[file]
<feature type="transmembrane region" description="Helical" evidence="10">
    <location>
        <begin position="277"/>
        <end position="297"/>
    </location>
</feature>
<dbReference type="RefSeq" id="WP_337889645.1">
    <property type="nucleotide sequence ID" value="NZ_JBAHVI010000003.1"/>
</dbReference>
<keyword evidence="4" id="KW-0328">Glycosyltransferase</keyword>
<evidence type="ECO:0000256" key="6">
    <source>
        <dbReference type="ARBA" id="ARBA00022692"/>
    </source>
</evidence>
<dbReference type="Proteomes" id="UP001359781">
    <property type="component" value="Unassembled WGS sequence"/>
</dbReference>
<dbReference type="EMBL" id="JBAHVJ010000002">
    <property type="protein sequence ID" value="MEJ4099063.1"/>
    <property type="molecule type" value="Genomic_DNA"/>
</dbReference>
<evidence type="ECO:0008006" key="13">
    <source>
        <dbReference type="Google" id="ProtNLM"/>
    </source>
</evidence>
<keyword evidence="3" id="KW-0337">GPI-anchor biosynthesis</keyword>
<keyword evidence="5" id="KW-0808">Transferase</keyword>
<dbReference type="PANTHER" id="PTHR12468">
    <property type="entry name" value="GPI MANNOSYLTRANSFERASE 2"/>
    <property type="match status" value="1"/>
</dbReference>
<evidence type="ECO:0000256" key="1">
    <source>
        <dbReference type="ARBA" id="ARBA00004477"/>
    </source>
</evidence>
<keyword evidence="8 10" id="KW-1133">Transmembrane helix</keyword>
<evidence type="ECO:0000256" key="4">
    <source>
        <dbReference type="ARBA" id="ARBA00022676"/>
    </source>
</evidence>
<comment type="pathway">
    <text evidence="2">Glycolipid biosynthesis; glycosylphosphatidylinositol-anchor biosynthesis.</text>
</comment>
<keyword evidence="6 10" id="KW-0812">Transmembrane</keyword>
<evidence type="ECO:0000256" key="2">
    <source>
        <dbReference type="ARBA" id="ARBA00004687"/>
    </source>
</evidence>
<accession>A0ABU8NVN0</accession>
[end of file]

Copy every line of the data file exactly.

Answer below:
<feature type="transmembrane region" description="Helical" evidence="10">
    <location>
        <begin position="277"/>
        <end position="297"/>
    </location>
</feature>
<dbReference type="RefSeq" id="WP_337889645.1">
    <property type="nucleotide sequence ID" value="NZ_JBAHVI010000003.1"/>
</dbReference>
<keyword evidence="4" id="KW-0328">Glycosyltransferase</keyword>
<evidence type="ECO:0000256" key="6">
    <source>
        <dbReference type="ARBA" id="ARBA00022692"/>
    </source>
</evidence>
<dbReference type="Proteomes" id="UP001359781">
    <property type="component" value="Unassembled WGS sequence"/>
</dbReference>
<dbReference type="EMBL" id="JBAHVJ010000002">
    <property type="protein sequence ID" value="MEJ4099063.1"/>
    <property type="molecule type" value="Genomic_DNA"/>
</dbReference>
<evidence type="ECO:0008006" key="13">
    <source>
        <dbReference type="Google" id="ProtNLM"/>
    </source>
</evidence>
<keyword evidence="3" id="KW-0337">GPI-anchor biosynthesis</keyword>
<keyword evidence="5" id="KW-0808">Transferase</keyword>
<dbReference type="PANTHER" id="PTHR12468">
    <property type="entry name" value="GPI MANNOSYLTRANSFERASE 2"/>
    <property type="match status" value="1"/>
</dbReference>
<evidence type="ECO:0000256" key="1">
    <source>
        <dbReference type="ARBA" id="ARBA00004477"/>
    </source>
</evidence>
<keyword evidence="8 10" id="KW-1133">Transmembrane helix</keyword>
<evidence type="ECO:0000256" key="4">
    <source>
        <dbReference type="ARBA" id="ARBA00022676"/>
    </source>
</evidence>
<comment type="pathway">
    <text evidence="2">Glycolipid biosynthesis; glycosylphosphatidylinositol-anchor biosynthesis.</text>
</comment>
<keyword evidence="6 10" id="KW-0812">Transmembrane</keyword>
<evidence type="ECO:0000256" key="2">
    <source>
        <dbReference type="ARBA" id="ARBA00004687"/>
    </source>
</evidence>
<accession>A0ABU8NVN0</accession>